• How does 5G work?
  • Differences between 4G and 5G
  • What about security concerns?

5G technology is the new standard for broadband cellular networks. Many people are expecting that it will open up new possibilities and opportunities for tech advancement and innovation because it can support advanced technologies like the Internet of Things. 

Yet, there are concerns about 5G's security, particularly where radiation is concerned. Radiation is a type of energy emitted by devices, including those used for 5G. It's not always harmful - our body heat is a form of radiation, too.

RF radiation is also known as radio waves. According to the FDA, it's a type of electromagnetic energy made of electric and magnetic waves. The concern with radio waves is their ability to ionise, similar to high-frequency waves like gamma rays, which can damage DNA and lead to cancer. Thankfully, 5G doesn't fall into this category.

This has led to further questions about whether it's safe to switch to 5G and if it's an improvement over 4G. We'll delve into these issues in this article, providing you with essential information about 5G.  

How does 5G work?

5G works by using a higher frequency of radio waves compared to previous generations like 4G. These higher frequencies allow 5G to transmit data much faster than before. 

Additionally, 5G networks use a technology called "beamforming," which allows the signal to be focused directly towards the user's device, improving efficiency and speed. 

5G aims to provide faster and more reliable wireless communication, enabling a wide range of new applications and services.

5G security concerns

5G represents a substantial leap forward in network technology compared to its predecessor, 4G. 

However, concerns about its safety have led to scepticism among some individuals, including tech experts. These concerns stem from several ongoing challenges facing 5G:

  • Decentralised security: The distributed nature of 5G networks makes security checks and maintenance more complex. With multiple traffic routing points, ensuring the security of these connections requires constant monitoring by Internet Service Providers (ISPs).
  • Bandwidth expansion and security: The increased bandwidth and speed of 5G networks pose a challenge for ISPs in effectively filtering out cyber threats.
  • IoT security vulnerabilities: Many low-end smart devices lack robust security measures, raising the risk of network breaches and cyber attacks targeting Internet of Things (IoT) devices.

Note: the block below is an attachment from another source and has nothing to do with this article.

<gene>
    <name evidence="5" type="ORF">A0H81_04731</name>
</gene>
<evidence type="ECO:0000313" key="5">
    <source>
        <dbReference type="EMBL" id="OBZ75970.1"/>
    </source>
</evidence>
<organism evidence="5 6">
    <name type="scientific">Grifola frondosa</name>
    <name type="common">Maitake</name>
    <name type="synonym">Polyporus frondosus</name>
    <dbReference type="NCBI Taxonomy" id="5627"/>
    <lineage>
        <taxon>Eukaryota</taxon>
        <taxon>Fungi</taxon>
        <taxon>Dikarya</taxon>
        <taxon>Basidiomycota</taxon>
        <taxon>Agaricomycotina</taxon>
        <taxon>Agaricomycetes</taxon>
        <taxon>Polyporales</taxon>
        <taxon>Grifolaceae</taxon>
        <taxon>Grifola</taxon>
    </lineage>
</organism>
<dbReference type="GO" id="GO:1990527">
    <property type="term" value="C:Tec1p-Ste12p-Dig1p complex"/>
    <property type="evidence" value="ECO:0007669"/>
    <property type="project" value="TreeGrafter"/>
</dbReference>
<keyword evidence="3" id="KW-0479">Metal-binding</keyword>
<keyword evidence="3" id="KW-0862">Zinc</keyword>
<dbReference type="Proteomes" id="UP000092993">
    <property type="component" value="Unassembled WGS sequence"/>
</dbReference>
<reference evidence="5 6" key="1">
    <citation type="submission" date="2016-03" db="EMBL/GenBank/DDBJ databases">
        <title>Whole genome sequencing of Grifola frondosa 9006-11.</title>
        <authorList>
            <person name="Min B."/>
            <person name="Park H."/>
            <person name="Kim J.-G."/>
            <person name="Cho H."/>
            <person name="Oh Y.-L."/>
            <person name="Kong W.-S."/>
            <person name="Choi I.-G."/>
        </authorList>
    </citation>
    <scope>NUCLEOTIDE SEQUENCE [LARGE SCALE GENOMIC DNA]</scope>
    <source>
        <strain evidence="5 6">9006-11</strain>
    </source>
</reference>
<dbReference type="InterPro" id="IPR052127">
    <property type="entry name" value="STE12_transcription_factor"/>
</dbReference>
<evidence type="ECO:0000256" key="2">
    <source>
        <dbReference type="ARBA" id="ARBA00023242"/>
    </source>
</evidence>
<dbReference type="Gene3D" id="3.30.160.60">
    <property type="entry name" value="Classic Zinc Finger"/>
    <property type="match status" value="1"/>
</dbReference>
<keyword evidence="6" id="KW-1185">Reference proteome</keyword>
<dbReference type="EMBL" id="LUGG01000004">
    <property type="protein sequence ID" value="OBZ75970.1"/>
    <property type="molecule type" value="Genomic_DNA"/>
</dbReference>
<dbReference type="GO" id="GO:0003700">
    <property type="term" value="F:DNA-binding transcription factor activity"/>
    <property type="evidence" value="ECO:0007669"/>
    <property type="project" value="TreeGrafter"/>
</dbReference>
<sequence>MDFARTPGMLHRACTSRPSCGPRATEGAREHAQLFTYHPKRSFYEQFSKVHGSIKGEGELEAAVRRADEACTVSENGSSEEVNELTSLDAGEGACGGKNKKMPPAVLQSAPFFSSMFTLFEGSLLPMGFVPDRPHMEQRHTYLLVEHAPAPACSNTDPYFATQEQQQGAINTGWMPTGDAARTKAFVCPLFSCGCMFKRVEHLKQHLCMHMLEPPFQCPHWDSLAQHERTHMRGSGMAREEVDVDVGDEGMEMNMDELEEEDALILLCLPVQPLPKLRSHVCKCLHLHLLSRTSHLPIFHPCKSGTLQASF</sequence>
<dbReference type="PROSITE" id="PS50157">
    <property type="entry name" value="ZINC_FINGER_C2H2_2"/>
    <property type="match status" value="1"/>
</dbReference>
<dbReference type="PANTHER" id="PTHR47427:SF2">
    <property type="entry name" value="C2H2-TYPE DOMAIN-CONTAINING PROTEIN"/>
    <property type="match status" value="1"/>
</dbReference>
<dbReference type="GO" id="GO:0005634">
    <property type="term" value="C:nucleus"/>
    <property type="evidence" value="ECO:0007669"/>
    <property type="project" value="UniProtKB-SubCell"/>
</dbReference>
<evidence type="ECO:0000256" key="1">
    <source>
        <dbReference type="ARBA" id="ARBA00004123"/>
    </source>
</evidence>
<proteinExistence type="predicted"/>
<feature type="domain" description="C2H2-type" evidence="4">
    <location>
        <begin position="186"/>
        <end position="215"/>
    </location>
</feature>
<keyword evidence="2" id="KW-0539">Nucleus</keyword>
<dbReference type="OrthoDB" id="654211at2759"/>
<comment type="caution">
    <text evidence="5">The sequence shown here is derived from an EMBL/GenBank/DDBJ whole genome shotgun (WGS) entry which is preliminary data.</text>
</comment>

Despite these challenges, tech companies are actively working to address vulnerabilities and prevent various cyber attacks, including botnet attacks, distributed denial-of-service (DDoS) attacks, man-in-the-middle (MiTM) attacks, and location tracking and call interception.

In addition to these industry efforts, consumers can also take proactive measures to safeguard their devices and networks against potential threats associated with 5G technology.

Here are some things to do to avoid security risks when using 5G: 

  • Installing antivirus programs or apps on devices. 
  • Use a VPN. A VPN (virtual private network) can prevent hackers from accessing personal data and online activities. 
  • Update and use strong passwords. Updating passwords regularly can further help in preventing hackers from accessing personal data. 
  • Keep IoT devices updated. Device program updates often patch the bugs and security risks. 

Differences between 4G and 5G

While 4G is undoubtedly robust with its reliable speed and consistency, the growing demand for wireless connectivity is stretching its capabilities. 

This increasing strain is one of the key drivers behind the necessity of transitioning to 5G. By making the switch, many of the issues encountered with 4G, such as slowdowns during peak hours, can be alleviated.

Beyond these improvements, there are several other reasons why 5G outperforms 4G:

  • Faster speeds: 5G offers significantly faster data transfer rates, enabling rapid download and upload speeds, reducing wait times for large file downloads.
  • Low latency: With its minimal delay times, 5G delivers a more responsive Internet connection compared to 4G.
  • Energy efficiency: Most 5G devices can efficiently switch to low-energy modes when not actively using cellular radios, extending battery life.
  • Enhanced reliability: 5G's improved bandwidth usage and increased connection points result in a more reliable Internet connection, potentially reducing data costs due to decreased network stress.
  • Congestion management: By using a broader spectrum of radio waves, 5G can accommodate more devices, minimising or eliminating slowdowns during peak usage periods.

Final thoughts

As soon as tech companies are ready to use 5G to its full capabilities, we need to arm ourselves with information on how to safeguard our devices from possible security breaches.